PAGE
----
Scientists at the British American Tobacco Institute, a company that sells electronic cigarette devices, discovered that the vapour from these items does not promote the growth of cancer cells. Using new research, the professionals found that contrary to popular belief e-cigarettes are unlikely to trigger cancer.
The studies were funded by British American Tobacco and were conducted in a laboratory using popular cigarette brands such as Rothmans, Dunhill, Lucky Strike, and Benson & Hedges. According to the British American Tobacco official website, the findings from research found that vapour from the electronic cigarettes did not promote and development of diseased cells; and as such inspired the investigation of development alternative nicotine products.
British American Tobacco launched their primary e-cigarette brand, Simply e-Liquid, in 2013 across the United Kingdom. By devoting a significant amount of time, level of funding, and number of resources to the development team, the company was soon able to improve the popularity of the device and now this brand is sold across the globe. To continue improving the health aspect of this e-cigarette, the company continues to employ scientists to conduct experiments regarding the risk of cancer development from their device's vapour and smoke.
Damian Breheny, the lead author and negative outcomes pathway manager at British American Tobacco stated that the results from research add to a growing body of evidence regarding e-cigarette potentially being a significantly safer smoking option as compared to traditional cigarettes. Findings from different studies showed that smoking a conventional cigarette presented a greater chance of promoting development of cancer cells, even if the activity was at a low concentration.
Researchers at British American Tobacco performed a test known as the Bhas 42 Assay to compare nicotine with tobacco products. This experiment was designed to examine the number of carcinogenic chemicals in the item by searching for changes in lines of cells where a cancer tumour could develop. Results from studies at British American Tobacco indicated that cigarette smoke is generally positive for cancer-promoting activity when using the Bhas 42 Assay test, even if the concentrations are as low as six micrograms per millilitre.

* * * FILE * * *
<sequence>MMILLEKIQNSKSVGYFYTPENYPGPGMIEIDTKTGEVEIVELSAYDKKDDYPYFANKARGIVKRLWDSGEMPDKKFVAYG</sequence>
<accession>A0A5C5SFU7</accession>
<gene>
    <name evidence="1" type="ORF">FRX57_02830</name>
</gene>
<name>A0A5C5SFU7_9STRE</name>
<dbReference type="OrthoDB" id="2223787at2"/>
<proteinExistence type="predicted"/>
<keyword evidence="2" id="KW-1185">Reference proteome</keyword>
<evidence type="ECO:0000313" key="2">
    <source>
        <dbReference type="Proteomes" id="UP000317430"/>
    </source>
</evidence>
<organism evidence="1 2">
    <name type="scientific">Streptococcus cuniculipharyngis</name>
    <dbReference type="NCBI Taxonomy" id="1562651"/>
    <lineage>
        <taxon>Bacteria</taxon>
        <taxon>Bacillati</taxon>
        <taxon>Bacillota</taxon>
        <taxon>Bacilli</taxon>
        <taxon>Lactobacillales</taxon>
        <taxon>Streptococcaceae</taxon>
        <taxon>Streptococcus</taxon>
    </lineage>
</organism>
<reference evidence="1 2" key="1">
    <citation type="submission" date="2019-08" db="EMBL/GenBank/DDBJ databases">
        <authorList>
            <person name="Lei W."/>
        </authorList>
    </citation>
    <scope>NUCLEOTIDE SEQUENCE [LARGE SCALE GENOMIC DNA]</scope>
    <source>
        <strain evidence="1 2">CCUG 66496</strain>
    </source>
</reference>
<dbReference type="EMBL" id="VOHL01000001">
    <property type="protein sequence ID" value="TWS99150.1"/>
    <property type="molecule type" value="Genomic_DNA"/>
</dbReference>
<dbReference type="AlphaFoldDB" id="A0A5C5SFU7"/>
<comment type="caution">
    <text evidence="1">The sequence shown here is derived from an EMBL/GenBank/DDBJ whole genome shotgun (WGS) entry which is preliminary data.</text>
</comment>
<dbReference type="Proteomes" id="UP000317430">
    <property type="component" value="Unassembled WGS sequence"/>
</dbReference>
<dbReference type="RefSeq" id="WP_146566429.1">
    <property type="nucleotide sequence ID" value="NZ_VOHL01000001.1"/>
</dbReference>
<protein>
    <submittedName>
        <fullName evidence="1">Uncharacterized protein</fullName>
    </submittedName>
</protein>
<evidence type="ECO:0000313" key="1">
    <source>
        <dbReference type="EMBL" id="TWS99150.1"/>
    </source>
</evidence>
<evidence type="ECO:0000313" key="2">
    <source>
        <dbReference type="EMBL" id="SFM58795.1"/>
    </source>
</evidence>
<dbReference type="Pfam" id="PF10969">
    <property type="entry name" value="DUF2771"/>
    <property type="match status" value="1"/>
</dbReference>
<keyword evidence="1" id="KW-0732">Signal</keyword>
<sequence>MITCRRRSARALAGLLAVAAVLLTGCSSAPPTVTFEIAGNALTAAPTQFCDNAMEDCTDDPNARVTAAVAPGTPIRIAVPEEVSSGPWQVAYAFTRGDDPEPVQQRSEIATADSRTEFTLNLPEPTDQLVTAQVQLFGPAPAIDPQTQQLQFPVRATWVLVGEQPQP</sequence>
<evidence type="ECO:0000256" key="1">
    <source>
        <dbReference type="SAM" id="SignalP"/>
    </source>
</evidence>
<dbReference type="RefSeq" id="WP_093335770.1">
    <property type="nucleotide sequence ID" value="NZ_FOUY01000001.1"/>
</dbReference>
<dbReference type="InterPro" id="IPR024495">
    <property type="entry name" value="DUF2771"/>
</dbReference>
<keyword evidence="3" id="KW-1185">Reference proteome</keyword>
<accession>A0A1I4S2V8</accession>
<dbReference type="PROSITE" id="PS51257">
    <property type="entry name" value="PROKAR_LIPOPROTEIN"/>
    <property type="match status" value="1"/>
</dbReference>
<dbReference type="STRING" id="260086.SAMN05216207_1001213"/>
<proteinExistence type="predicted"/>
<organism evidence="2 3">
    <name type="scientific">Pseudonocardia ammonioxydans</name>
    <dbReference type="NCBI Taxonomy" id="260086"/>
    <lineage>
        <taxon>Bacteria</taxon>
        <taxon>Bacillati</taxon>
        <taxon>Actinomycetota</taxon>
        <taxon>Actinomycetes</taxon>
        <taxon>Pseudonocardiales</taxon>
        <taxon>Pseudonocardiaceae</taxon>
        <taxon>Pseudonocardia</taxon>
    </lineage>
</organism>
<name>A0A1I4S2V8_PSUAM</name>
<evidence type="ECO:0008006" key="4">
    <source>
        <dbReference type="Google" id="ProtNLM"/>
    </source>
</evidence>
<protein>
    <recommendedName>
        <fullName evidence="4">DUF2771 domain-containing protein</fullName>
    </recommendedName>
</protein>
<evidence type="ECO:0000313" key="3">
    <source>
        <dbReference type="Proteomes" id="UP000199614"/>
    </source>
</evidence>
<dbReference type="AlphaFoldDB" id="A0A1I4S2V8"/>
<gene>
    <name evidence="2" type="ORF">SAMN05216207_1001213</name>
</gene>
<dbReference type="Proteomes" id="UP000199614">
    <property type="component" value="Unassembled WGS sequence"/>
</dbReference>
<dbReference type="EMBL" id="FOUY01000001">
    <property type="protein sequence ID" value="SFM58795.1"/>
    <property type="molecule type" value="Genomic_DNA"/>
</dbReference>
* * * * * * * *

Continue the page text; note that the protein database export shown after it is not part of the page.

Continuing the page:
Conversely, results demonstrated that e-cigarette vapour did not present with any cancer-promoting activity at low and high concentrations. In fact, the highest concentration tested was 120 micrograms per millilitre and no cancer cell development was noted at this level. This latest finding is indicative of electronic cigarettes being a healthier option for smokers; thereby, adding to the growing body of evidence regarding e-cigarettes being safer than traditional smoking options.
Previous studies conducted by British American Tobacco have noted that the Vype model e-pen presents with at least 95% less toxins than traditional cigarette smoke. In response to this evidence, Professor Hajek - the director of the Tobacco Dependence Research Unit at Queen Mary University, London - pointed out that the paper used in the traditional cigarettes is provided from the cigarette industry; therefore, it would be more beneficial and reliable to have the studies repeated by independent researchers with other types of devices. If the findings are replicated, the studies could be considered reliable and verified.
Professor Hajek also noted that from the perspective of a smoker, the study results may be supported by common sense and knowledge regarding electronic cigarettes. This means that vaping is less risky than traditional types of smoking. The electronic devices were developed as a means of helping smokers overcome their habits, but are now marked as health alternatives to the conventional cigarette.
Using information from previous studies, the NHS is beginning to agree that electronic cigarettes are more beneficial for smokers. According to the Public Health England, an independent review from 2015 discovered that approximately 95% of electronic cigarettes are less dangerous than traditional cigarettes. This is due to the device allowing an individual to inhale nicotine without inhaling the additional harmful substances present in tobacco.
Unfortunately, e-cigarettes are not fully risk-free. Research has indicated that the device can contribute to lung damage and may cause heart problems with an increase in the risk of strokes. Despite these health risks, the charity Action on Smoking and Health continues to promote e-cigarettes and points out how flavoured e-liquid can be useful in promoting the use of these devices.